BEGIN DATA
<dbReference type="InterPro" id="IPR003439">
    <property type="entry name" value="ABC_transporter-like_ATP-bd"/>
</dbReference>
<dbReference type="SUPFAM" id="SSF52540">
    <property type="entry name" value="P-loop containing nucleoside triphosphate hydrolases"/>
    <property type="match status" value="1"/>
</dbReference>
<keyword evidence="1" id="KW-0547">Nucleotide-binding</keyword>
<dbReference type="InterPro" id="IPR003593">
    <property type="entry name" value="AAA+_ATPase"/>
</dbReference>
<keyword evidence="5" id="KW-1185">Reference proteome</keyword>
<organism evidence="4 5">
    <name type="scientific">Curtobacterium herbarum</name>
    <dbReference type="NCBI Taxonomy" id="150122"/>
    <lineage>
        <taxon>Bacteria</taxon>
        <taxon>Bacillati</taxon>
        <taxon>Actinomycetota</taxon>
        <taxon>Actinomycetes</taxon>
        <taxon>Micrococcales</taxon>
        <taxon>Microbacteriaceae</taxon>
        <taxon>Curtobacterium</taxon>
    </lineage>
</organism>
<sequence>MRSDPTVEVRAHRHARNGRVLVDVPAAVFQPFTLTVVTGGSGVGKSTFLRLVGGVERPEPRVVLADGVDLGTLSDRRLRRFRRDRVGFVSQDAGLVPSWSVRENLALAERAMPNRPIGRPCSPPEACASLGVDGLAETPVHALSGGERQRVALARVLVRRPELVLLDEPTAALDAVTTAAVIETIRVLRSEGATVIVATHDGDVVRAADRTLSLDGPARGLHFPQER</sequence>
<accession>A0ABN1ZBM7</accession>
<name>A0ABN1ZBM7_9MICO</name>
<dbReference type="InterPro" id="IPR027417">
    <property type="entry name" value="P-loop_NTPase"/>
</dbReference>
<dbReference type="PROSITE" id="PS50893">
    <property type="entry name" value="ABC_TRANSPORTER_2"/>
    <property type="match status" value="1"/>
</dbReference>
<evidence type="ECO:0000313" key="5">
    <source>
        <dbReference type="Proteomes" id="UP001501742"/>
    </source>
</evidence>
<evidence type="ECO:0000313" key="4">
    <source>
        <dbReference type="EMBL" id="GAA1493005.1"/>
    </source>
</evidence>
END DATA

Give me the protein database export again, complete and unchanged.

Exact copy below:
<dbReference type="InterPro" id="IPR003439">
    <property type="entry name" value="ABC_transporter-like_ATP-bd"/>
</dbReference>
<dbReference type="SUPFAM" id="SSF52540">
    <property type="entry name" value="P-loop containing nucleoside triphosphate hydrolases"/>
    <property type="match status" value="1"/>
</dbReference>
<keyword evidence="1" id="KW-0547">Nucleotide-binding</keyword>
<dbReference type="InterPro" id="IPR003593">
    <property type="entry name" value="AAA+_ATPase"/>
</dbReference>
<keyword evidence="5" id="KW-1185">Reference proteome</keyword>
<organism evidence="4 5">
    <name type="scientific">Curtobacterium herbarum</name>
    <dbReference type="NCBI Taxonomy" id="150122"/>
    <lineage>
        <taxon>Bacteria</taxon>
        <taxon>Bacillati</taxon>
        <taxon>Actinomycetota</taxon>
        <taxon>Actinomycetes</taxon>
        <taxon>Micrococcales</taxon>
        <taxon>Microbacteriaceae</taxon>
        <taxon>Curtobacterium</taxon>
    </lineage>
</organism>
<sequence>MRSDPTVEVRAHRHARNGRVLVDVPAAVFQPFTLTVVTGGSGVGKSTFLRLVGGVERPEPRVVLADGVDLGTLSDRRLRRFRRDRVGFVSQDAGLVPSWSVRENLALAERAMPNRPIGRPCSPPEACASLGVDGLAETPVHALSGGERQRVALARVLVRRPELVLLDEPTAALDAVTTAAVIETIRVLRSEGATVIVATHDGDVVRAADRTLSLDGPARGLHFPQER</sequence>
<accession>A0ABN1ZBM7</accession>
<name>A0ABN1ZBM7_9MICO</name>
<dbReference type="InterPro" id="IPR027417">
    <property type="entry name" value="P-loop_NTPase"/>
</dbReference>
<dbReference type="PROSITE" id="PS50893">
    <property type="entry name" value="ABC_TRANSPORTER_2"/>
    <property type="match status" value="1"/>
</dbReference>
<evidence type="ECO:0000313" key="5">
    <source>
        <dbReference type="Proteomes" id="UP001501742"/>
    </source>
</evidence>
<evidence type="ECO:0000313" key="4">
    <source>
        <dbReference type="EMBL" id="GAA1493005.1"/>
    </source>
</evidence>